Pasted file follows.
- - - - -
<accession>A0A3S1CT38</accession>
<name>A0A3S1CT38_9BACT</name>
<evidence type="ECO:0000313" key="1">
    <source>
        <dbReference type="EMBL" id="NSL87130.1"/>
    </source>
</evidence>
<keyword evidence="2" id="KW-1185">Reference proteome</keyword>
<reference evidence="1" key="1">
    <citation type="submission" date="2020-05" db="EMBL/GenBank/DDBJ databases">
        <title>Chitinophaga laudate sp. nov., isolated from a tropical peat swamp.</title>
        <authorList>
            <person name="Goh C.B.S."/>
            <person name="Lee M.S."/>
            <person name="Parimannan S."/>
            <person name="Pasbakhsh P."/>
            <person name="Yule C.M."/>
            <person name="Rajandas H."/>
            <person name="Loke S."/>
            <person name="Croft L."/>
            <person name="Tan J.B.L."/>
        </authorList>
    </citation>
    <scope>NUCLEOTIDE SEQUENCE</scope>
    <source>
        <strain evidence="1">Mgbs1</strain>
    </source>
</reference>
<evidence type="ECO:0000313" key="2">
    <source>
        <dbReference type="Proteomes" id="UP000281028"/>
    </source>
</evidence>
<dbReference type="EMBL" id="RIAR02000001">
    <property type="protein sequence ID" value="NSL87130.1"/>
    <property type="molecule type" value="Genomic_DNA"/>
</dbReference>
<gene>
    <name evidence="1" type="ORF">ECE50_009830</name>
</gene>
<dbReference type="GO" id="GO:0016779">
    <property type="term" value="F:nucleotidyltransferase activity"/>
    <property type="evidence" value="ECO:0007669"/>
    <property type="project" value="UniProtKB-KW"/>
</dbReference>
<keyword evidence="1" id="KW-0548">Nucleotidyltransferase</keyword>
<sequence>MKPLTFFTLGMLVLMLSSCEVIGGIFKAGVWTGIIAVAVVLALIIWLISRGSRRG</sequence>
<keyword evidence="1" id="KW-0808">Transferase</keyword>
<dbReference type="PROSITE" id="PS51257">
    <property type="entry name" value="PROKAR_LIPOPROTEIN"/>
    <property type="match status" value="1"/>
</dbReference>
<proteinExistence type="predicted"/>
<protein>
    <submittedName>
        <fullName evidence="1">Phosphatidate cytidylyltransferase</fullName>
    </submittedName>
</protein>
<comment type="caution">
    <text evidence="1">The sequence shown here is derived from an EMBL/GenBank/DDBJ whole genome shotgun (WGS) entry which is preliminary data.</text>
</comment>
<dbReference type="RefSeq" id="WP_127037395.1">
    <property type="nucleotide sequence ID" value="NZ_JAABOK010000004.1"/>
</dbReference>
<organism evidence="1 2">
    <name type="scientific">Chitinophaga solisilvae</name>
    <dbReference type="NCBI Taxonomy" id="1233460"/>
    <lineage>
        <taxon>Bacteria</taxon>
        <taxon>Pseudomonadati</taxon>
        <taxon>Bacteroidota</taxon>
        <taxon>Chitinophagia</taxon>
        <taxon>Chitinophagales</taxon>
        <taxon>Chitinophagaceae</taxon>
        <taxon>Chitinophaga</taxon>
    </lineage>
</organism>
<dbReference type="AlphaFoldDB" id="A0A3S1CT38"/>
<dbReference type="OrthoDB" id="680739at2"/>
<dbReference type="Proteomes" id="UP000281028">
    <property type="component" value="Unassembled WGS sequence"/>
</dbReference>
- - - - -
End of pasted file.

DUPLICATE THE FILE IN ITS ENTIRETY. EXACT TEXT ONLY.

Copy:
<accession>A0A3S1CT38</accession>
<name>A0A3S1CT38_9BACT</name>
<evidence type="ECO:0000313" key="1">
    <source>
        <dbReference type="EMBL" id="NSL87130.1"/>
    </source>
</evidence>
<keyword evidence="2" id="KW-1185">Reference proteome</keyword>
<reference evidence="1" key="1">
    <citation type="submission" date="2020-05" db="EMBL/GenBank/DDBJ databases">
        <title>Chitinophaga laudate sp. nov., isolated from a tropical peat swamp.</title>
        <authorList>
            <person name="Goh C.B.S."/>
            <person name="Lee M.S."/>
            <person name="Parimannan S."/>
            <person name="Pasbakhsh P."/>
            <person name="Yule C.M."/>
            <person name="Rajandas H."/>
            <person name="Loke S."/>
            <person name="Croft L."/>
            <person name="Tan J.B.L."/>
        </authorList>
    </citation>
    <scope>NUCLEOTIDE SEQUENCE</scope>
    <source>
        <strain evidence="1">Mgbs1</strain>
    </source>
</reference>
<evidence type="ECO:0000313" key="2">
    <source>
        <dbReference type="Proteomes" id="UP000281028"/>
    </source>
</evidence>
<dbReference type="EMBL" id="RIAR02000001">
    <property type="protein sequence ID" value="NSL87130.1"/>
    <property type="molecule type" value="Genomic_DNA"/>
</dbReference>
<gene>
    <name evidence="1" type="ORF">ECE50_009830</name>
</gene>
<dbReference type="GO" id="GO:0016779">
    <property type="term" value="F:nucleotidyltransferase activity"/>
    <property type="evidence" value="ECO:0007669"/>
    <property type="project" value="UniProtKB-KW"/>
</dbReference>
<keyword evidence="1" id="KW-0548">Nucleotidyltransferase</keyword>
<sequence>MKPLTFFTLGMLVLMLSSCEVIGGIFKAGVWTGIIAVAVVLALIIWLISRGSRRG</sequence>
<keyword evidence="1" id="KW-0808">Transferase</keyword>
<dbReference type="PROSITE" id="PS51257">
    <property type="entry name" value="PROKAR_LIPOPROTEIN"/>
    <property type="match status" value="1"/>
</dbReference>
<proteinExistence type="predicted"/>
<protein>
    <submittedName>
        <fullName evidence="1">Phosphatidate cytidylyltransferase</fullName>
    </submittedName>
</protein>
<comment type="caution">
    <text evidence="1">The sequence shown here is derived from an EMBL/GenBank/DDBJ whole genome shotgun (WGS) entry which is preliminary data.</text>
</comment>
<dbReference type="RefSeq" id="WP_127037395.1">
    <property type="nucleotide sequence ID" value="NZ_JAABOK010000004.1"/>
</dbReference>
<organism evidence="1 2">
    <name type="scientific">Chitinophaga solisilvae</name>
    <dbReference type="NCBI Taxonomy" id="1233460"/>
    <lineage>
        <taxon>Bacteria</taxon>
        <taxon>Pseudomonadati</taxon>
        <taxon>Bacteroidota</taxon>
        <taxon>Chitinophagia</taxon>
        <taxon>Chitinophagales</taxon>
        <taxon>Chitinophagaceae</taxon>
        <taxon>Chitinophaga</taxon>
    </lineage>
</organism>
<dbReference type="AlphaFoldDB" id="A0A3S1CT38"/>
<dbReference type="OrthoDB" id="680739at2"/>
<dbReference type="Proteomes" id="UP000281028">
    <property type="component" value="Unassembled WGS sequence"/>
</dbReference>